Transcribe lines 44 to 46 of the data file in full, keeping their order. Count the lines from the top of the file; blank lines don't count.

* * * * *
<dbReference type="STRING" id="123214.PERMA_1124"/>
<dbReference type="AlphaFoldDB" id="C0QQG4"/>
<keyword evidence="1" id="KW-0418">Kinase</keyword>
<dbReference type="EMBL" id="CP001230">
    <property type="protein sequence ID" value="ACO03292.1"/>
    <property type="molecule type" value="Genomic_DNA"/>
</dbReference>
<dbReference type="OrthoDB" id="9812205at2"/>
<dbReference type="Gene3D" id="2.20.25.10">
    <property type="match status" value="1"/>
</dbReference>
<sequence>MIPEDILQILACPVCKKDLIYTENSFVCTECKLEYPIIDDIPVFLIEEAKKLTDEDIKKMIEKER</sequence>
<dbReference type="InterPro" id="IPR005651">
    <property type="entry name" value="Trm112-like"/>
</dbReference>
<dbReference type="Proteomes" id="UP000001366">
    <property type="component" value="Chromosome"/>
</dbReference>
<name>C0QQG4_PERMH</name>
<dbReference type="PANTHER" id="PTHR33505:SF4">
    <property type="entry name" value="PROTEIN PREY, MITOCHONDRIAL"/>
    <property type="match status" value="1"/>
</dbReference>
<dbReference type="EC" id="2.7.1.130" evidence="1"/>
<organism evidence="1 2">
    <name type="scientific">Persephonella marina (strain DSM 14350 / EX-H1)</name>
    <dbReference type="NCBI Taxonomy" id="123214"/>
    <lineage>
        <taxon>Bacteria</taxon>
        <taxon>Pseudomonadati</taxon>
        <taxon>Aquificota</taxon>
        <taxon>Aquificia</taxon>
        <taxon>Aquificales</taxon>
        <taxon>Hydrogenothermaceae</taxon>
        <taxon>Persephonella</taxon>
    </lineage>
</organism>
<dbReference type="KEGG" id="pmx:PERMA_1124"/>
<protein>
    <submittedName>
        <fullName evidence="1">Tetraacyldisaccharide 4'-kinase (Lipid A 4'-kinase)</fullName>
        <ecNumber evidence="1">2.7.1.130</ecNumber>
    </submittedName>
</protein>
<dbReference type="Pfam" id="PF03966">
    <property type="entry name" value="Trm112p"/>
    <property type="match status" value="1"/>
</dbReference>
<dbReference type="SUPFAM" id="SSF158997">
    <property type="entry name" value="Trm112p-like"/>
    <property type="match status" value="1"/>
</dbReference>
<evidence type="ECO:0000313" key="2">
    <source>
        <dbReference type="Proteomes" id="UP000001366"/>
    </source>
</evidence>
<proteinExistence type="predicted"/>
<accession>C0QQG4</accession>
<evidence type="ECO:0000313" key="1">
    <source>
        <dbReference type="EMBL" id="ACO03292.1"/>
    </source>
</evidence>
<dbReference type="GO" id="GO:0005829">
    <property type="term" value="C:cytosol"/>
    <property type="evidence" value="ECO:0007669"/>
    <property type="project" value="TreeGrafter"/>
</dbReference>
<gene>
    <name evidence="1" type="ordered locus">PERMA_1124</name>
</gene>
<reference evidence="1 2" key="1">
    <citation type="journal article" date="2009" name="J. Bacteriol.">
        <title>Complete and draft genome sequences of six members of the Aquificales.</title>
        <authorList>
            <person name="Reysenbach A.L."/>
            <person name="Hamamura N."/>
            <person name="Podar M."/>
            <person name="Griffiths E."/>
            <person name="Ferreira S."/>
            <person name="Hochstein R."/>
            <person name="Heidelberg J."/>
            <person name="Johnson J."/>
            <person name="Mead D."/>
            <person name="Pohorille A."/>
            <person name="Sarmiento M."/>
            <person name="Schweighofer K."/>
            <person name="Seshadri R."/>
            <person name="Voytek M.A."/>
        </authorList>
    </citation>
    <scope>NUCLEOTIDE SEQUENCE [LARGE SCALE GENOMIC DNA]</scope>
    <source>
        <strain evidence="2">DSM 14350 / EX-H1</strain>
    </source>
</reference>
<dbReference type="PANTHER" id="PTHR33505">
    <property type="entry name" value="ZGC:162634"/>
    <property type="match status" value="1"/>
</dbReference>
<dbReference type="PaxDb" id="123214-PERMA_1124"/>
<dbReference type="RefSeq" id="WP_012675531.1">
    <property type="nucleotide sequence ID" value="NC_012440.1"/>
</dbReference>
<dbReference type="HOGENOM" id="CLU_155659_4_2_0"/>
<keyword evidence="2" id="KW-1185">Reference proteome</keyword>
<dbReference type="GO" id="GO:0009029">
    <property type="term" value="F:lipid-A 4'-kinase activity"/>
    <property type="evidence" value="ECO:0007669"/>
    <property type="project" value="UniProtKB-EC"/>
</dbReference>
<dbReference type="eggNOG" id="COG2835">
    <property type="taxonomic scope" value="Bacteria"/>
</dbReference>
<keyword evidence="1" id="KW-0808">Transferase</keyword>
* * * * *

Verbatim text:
</protein>
<dbReference type="Pfam" id="PF03966">
    <property type="entry name" value="Trm112p"/>